News Release 

NASA-NOAA satellite views massive Tropical Storm Krosa

NASA/Goddard Space Flight Center


IMAGE: On Aug. 12, 2019, NASA-NOAA's Suomi NPP satellite passed over the Northwestern Pacific Ocean and captured a visible image of Krosa that showed a very large tropical storm. view more 

Credit: Credit: NASA/NRL

Tropical Storm Krosa is a large tropical cyclone. When NASA-NOAA's Suomi NPP satellite passed over the Northwestern Pacific Ocean, it captured a visible image of the massive storm.

The Visible Infrared Imaging Radiometer Suite (VIIRS) instrument aboard Suomi NPP provided a visible image of Tropical Storm Krosa on Aug. 12 at 12:30 a.m. EDT (0430 UTC). The VIIRS image showed that the storm appeared to be almost as wide as the length of the Philippines. For comparison, the Philippines' length is 1,851 km (1,150 miles) from south-southeast to north-northwest. Thunderstorms wrapped around the low-level center and a band of fragmented thunderstorms stretched far to the south of the center of circulation.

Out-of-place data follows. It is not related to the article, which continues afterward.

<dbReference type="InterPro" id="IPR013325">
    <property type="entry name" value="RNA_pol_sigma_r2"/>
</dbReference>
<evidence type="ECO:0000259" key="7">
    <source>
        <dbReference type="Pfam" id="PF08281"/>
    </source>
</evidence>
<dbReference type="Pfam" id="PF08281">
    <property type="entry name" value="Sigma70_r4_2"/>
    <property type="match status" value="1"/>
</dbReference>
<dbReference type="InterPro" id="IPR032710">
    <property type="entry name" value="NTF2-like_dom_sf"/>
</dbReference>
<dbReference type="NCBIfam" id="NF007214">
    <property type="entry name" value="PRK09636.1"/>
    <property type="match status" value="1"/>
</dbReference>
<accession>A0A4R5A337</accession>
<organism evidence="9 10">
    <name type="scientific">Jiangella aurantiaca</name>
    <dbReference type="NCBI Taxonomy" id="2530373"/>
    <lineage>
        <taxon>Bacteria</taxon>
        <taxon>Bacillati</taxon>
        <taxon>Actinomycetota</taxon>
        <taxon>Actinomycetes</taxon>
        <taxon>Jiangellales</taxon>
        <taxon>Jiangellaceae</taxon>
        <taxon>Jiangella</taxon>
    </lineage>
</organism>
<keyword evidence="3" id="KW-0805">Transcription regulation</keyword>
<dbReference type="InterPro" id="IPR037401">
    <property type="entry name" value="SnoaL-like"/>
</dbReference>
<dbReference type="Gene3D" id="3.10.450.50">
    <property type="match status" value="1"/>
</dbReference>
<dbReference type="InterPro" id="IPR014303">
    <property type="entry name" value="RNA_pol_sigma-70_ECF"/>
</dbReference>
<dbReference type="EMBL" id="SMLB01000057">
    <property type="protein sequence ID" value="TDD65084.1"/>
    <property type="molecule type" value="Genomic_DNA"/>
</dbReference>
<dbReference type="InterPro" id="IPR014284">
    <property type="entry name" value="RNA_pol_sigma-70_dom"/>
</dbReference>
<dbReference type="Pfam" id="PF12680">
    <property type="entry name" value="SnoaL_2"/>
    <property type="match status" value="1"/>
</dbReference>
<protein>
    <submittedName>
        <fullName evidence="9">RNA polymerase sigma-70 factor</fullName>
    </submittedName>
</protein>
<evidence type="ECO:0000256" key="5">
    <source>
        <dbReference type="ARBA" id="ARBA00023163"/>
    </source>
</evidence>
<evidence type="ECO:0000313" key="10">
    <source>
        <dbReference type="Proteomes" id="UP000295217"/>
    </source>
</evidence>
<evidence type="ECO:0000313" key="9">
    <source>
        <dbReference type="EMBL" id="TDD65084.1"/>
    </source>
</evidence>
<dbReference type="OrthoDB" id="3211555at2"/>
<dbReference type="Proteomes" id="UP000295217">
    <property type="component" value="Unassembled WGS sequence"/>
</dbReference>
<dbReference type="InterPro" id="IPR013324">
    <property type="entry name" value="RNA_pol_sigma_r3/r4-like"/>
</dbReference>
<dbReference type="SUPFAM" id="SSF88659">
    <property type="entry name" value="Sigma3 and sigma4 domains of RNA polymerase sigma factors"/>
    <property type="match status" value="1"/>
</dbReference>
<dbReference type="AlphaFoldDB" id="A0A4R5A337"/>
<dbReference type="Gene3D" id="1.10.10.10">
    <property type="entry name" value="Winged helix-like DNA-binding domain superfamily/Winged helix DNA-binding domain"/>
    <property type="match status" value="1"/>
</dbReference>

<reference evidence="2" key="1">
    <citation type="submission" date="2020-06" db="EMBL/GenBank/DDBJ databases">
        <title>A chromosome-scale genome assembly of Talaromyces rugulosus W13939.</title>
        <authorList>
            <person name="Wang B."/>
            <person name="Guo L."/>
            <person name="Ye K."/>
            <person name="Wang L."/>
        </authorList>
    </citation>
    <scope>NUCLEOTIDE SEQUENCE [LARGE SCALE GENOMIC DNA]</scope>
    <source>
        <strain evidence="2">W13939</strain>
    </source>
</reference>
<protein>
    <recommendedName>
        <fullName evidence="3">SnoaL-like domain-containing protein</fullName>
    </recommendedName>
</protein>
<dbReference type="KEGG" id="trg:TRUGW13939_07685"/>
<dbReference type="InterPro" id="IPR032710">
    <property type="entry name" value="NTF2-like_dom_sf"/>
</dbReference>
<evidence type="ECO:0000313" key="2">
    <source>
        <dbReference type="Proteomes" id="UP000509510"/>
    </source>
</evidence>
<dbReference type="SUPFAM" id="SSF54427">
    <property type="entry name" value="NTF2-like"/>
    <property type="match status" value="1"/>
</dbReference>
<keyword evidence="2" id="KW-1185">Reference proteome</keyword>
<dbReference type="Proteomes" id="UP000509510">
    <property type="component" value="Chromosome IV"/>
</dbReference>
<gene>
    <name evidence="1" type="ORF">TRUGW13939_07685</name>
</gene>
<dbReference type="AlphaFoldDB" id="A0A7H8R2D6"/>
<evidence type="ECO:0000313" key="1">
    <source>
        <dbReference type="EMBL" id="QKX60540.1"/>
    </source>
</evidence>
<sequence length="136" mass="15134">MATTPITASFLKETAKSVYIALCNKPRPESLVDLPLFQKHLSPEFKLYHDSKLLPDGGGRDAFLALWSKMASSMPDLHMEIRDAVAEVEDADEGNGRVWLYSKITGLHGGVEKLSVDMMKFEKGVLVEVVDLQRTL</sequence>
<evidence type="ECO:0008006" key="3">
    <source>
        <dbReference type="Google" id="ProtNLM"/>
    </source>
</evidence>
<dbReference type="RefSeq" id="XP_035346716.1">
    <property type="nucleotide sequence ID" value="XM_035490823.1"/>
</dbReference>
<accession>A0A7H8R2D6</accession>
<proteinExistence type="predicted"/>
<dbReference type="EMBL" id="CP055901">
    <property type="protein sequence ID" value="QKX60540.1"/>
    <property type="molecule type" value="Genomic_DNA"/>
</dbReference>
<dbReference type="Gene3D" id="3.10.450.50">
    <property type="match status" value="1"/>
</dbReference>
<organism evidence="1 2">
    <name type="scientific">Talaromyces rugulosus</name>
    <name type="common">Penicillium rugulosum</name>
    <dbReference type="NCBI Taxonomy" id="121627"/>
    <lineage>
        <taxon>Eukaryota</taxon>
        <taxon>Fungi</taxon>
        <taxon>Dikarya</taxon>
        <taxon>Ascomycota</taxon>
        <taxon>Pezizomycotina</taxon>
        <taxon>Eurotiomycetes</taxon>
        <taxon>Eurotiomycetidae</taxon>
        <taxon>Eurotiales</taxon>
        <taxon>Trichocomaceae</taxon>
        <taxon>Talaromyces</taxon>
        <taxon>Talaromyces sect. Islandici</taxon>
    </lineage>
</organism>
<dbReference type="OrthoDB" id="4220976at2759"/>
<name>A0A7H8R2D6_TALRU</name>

The Joint Typhoon Warning Center noted in their discussion on Aug. 12, "Animated enhanced infrared satellite imagery shows a very expansive system deep but widely fragmented convective bands spiraling in mostly from the southwest into a large, ragged and fully exposed low-level circulation."

At 11 a.m. EDT (1500 UTC) on Monday, August 12, 2019, the Joint Typhoon Warning Center found Krosa's maximum sustained winds near 55 knots (63 mph/102 kph). Krosa's large eye was centered near 26.1 degrees north latitude and 136.7 degrees east longitude. That's about 236 nautical miles west-northwest of Iwo To island, Japan. Krosa was moving to the northwest.

Krosa is expected to make landfall over western Shikoku, Japan in two and a half days, on August 15. Shikoku is the smallest of Japan's major islands.


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